Set receive input property from components tab

Input on multiple Gameface components in the 3D world

When you have multiple views on 3D objects and they are overlapping when viewed with the current camera, the front one will receive the mouse input events, and the back one will get nothing. If, for example, you have disabled input on the front one, the back one will still get nothing, because 3D objects under the cursor are gathered with a raycast from UE4, which is independent from the input forward widget's logic.

For performance reasons, the raycast returns only the first object hit by default. In a scenario like the one described above, where you have two overlapping objects and you want to forward input to the one in the back, the raycast type must be changed to return multiple objects. This is needed even if the object in the front is marked to not receive input.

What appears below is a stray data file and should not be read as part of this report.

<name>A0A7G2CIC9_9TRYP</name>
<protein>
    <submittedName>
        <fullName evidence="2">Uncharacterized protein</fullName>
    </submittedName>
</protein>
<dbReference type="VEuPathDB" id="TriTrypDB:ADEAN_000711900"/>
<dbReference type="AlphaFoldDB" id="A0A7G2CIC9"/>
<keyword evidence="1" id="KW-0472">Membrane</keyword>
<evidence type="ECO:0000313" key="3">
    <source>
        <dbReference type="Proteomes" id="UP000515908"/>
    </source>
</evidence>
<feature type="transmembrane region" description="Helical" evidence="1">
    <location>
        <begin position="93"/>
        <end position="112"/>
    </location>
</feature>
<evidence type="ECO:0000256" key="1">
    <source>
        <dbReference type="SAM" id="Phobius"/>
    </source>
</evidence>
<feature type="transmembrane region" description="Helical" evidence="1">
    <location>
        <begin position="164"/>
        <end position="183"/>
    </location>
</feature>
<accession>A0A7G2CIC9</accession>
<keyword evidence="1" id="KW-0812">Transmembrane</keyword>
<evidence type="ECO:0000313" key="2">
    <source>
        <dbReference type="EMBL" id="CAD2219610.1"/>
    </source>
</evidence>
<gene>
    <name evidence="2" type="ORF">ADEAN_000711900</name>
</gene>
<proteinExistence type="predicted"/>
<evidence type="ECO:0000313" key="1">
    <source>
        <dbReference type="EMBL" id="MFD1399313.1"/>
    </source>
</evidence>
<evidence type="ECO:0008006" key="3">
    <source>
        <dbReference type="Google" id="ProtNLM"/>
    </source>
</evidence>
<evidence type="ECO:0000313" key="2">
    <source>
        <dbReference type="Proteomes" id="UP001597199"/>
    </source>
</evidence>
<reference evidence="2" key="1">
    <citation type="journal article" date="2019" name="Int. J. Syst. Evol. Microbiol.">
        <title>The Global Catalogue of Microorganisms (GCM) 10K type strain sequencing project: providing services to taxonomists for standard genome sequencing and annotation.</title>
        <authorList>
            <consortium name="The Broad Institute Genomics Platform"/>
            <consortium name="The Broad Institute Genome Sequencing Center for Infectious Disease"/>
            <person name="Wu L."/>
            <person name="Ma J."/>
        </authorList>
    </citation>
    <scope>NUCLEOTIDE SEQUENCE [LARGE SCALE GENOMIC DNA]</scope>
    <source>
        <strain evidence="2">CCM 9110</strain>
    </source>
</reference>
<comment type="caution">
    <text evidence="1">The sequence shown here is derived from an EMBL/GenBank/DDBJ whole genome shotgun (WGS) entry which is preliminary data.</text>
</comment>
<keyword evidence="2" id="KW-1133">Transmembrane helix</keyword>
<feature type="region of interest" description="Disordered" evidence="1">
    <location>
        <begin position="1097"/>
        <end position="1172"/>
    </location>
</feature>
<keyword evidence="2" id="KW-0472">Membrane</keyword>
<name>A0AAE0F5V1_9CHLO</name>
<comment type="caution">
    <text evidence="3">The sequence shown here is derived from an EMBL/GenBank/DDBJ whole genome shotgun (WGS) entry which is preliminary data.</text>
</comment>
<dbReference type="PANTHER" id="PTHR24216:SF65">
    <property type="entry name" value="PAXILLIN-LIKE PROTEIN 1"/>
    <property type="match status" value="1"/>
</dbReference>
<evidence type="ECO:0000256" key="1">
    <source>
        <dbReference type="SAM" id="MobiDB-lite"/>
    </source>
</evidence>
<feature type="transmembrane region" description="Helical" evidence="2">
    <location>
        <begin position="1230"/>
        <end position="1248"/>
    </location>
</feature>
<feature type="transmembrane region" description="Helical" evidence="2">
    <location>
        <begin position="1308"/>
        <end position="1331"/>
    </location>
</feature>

Virtual Keyboard Input

On a variety of platforms, text input can be achieved only by using a virtual keyboard. Gameface supports this feature out of the box. When focusing an html input field or textarea, Gameface will try to spawn virtual keyboard on screen, using FSlateApplication::ShowVirtualKeybord and supplying FCohtmlVirtualKeyboardEntry as an argument.

note: FSlateApplication::ShowVirtualKeybord has platform-specific implementation and there is no default virtual keyboard available on Windows.

Virtual Keyboard layout

Specialized virtual keyboard layouts may be used for input fields of type password, number, url and email, depending on the platform-specific implementation. Default text virtual keyboard layout will be used for all other input field types. Multiline text virtual keyboard layout will be used for textarea fields.